Author: Dino Esposito
Publisher: Microsoft Press
Aimed at: ASP.NET Web Forms programmers
Pros: Pragmatic introduction
Cons: Not suitable for the complete beginner
Reviewed by: Alex Armstrong
The latest edition of Dino Esposito's book on ASP.NET MVC has been brought up-to-date and even includes something on the very latest Web API.
ASP.NET MVC was the way to create websites using Microsoft technology only a short time ago but now it is just one of an ever-growing number of technologies that Microsoft offers to help you "active" web sites.
The original ASP.NET, now called Web Forms to distinguish if from MVC, was a major technology that from the day it was introduced had important flaws. However, if you were a Microsoft web programmer you spent time learning about its principles and later about ways around its limitations. Overall it was a good scheme that allowed the programmer to use many of the approaches that worked well for desktop apps.
Author of this book, Dino Esposito was one of the vigorous proponents of ASP.NET web forms and he too has had to work hard to convert to the new religion. He says in his introduction to the 3rd edition:
Today, more than ten years later, ASP.NET is showing signs of age, and may started even questioning the real necessity of having web frameworks at all.
Switching to ASP.NET MVC is more than ever the natural follow-up for ASP.NET developers.
However, you can't help but feel Esposito isn't entirely convinced by his own arguments.
So ASP.NET web forms is dead as a future technology and its is time to learn a new way. This book attempts to provide an easier transition to ASP.NET MVC 5.0.
Part 1 of the book, four chapters in total, covers the fundamentals and naturally this has hardly changed in structure from the previous edition.
Rather than hammering home the whole MVC idea as abstract theory, the book focuses on the routing idea. This is really what ASP.NET MVC is all about and getting this idea across to existing web forms programmers is the main challenge the book takes up.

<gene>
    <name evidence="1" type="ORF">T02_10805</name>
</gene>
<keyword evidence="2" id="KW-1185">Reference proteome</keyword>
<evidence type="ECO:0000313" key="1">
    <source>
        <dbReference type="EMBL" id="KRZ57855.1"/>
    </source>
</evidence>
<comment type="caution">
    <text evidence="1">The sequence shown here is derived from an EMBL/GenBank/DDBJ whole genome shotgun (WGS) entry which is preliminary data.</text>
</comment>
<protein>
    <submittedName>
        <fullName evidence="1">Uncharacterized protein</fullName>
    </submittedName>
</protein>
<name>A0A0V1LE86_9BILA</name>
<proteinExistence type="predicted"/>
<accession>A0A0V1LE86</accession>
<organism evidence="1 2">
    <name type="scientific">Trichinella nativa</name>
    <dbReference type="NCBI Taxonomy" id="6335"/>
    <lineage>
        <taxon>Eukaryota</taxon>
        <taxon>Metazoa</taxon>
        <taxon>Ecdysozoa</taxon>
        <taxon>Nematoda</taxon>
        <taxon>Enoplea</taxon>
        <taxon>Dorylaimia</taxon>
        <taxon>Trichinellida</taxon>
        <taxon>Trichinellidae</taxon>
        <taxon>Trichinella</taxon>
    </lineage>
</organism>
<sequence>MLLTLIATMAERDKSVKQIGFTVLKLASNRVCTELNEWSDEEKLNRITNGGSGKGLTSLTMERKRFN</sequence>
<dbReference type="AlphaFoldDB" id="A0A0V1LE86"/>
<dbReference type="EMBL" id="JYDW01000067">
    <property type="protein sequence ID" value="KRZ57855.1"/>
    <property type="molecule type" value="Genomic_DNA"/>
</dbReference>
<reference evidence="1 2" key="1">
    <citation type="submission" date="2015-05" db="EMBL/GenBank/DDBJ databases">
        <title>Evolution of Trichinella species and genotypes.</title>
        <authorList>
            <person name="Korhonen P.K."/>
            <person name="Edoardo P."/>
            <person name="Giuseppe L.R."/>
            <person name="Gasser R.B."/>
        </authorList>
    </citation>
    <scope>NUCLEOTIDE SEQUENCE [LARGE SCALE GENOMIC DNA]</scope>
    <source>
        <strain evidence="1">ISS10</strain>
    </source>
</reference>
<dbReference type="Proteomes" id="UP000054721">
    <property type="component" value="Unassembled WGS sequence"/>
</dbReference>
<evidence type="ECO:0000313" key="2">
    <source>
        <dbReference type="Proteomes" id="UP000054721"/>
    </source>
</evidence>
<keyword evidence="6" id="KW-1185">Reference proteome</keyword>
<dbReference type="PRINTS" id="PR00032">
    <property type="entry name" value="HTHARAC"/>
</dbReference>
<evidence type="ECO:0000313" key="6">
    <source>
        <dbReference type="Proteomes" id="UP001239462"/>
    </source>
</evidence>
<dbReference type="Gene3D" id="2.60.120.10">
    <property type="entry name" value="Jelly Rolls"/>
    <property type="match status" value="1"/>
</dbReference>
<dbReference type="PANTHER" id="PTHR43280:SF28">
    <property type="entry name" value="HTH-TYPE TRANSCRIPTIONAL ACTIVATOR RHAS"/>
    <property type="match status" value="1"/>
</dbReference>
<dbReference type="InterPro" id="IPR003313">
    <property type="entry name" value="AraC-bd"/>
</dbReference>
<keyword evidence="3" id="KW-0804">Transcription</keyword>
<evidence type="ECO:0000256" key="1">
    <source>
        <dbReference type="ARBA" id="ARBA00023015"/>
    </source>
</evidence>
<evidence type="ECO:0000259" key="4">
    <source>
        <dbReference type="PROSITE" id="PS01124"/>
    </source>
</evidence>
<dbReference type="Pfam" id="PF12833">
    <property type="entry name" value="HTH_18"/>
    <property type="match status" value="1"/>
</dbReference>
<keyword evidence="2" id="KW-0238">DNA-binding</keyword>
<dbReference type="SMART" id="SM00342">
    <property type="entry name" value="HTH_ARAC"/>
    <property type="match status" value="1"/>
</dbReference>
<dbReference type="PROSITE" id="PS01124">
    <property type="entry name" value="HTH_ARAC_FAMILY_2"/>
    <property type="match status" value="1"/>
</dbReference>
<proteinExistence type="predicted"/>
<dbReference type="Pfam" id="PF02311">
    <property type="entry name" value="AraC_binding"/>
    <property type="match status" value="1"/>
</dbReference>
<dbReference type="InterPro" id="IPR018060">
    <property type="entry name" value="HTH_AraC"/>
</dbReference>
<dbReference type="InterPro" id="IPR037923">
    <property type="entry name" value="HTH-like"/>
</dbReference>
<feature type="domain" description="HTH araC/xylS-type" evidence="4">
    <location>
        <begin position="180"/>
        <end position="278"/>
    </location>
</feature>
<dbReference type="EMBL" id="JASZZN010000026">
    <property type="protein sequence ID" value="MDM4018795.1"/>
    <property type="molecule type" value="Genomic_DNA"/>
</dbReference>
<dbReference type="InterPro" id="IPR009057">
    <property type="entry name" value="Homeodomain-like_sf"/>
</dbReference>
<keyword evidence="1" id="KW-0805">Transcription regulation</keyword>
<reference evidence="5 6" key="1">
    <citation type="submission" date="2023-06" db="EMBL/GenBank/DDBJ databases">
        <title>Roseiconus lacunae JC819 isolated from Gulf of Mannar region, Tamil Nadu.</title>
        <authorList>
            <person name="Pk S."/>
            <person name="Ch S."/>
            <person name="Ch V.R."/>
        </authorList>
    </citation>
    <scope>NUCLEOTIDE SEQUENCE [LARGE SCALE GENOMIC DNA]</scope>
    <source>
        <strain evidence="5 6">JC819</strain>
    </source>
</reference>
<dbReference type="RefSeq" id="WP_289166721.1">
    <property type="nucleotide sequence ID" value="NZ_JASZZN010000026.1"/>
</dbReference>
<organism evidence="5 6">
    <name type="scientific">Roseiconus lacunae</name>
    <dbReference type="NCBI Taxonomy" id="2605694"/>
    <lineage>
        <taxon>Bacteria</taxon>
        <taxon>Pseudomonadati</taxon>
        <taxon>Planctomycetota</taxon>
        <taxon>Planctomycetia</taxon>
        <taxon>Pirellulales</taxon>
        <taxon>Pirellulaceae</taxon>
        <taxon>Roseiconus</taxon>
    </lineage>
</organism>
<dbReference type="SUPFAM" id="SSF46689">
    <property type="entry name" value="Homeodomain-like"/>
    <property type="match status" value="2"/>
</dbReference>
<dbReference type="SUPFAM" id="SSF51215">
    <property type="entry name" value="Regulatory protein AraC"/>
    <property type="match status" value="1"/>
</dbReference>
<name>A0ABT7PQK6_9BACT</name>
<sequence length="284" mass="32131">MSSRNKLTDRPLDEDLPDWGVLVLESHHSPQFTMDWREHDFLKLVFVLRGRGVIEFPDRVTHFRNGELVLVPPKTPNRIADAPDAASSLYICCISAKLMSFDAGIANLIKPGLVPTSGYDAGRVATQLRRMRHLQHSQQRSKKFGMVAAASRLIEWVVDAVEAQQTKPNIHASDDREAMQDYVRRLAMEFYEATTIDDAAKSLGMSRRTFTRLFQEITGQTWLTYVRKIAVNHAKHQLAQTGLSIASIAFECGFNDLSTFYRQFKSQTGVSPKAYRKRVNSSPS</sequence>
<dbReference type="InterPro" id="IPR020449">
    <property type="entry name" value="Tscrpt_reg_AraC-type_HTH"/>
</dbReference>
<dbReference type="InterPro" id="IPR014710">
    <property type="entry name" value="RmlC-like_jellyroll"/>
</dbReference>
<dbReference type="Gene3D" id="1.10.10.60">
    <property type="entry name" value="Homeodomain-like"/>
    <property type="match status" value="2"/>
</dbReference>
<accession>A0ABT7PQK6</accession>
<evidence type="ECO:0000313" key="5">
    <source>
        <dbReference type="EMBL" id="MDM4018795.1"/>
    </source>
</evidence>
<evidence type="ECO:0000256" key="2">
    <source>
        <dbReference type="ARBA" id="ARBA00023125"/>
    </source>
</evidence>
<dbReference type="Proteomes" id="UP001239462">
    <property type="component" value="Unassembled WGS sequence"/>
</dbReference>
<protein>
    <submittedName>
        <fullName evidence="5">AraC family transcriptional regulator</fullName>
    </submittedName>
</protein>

This part of the book works well unless you are coming to ASP.NET MVC from a traditional HTML background, when you might well wonder what the fuss is all about.
From routing the book move on to Views, Model-binding and input-forms. The approach overall is pragmatic rather than "patterns-dominated". The book describes MVC as it actually is and reflects the way it is implemented, which in the main is only a partial or very weak reflection of a true MVC architecture. Don't let this put you off - although it is bound to annoy many a purist.
Part II is titled MVC Software Design and it deals with a collection of practical topics - error handling, localization, security, designing controllers and testing, This is mostly about the practical details of getting an MVC web site to live in the real world and covers details such as SEO, implementing a secure membership server and customizing controllers.
A new chapter at the end of Part II - An Executive Guide To Web API - introduces, at a very introductory level Microsoft's latest web technology. You can once again tell that the author doesn't entirely believe that this is an necessary technology:
"In this regard, Web API is at least the latest attempt - and hopefully the last and truly definitive one - to provide an ideal framework for web services over HTTP."
The chapter goes on to explain that Web API is really the successor to the overly complex WCF and this is true - but it would be good if Microsoft also understood this idea and stopped claiming that it was a general purpose way to write a web site and an alternative to every flavour of ASP.NET.
Overall, this is a book that will help the ASP.NET web forms programmer make sense of the new MVC approach. It doesn't force any particular design philosophy on the reader and it is a realistic account of what the new approach to building Microsoft websites is all about. It presents short examples which are enough to let you see how things are working. You might criticise it for not having any big examples that take your from the start of a website to something realistic, but this isn't a step-by-step book - it is about ideas. As such it isn't suitable for the complete beginner in need of a more gradual approach - that would take a much thicker book. The new chapters added in this edition aren't really core to MVC and they are more a reaction to current events but they are useful.
If you know classic ASP.NET then this is a good and compact approach to the new MVC way of doing things, but don't expect it to deliver a complete website - that's up to you.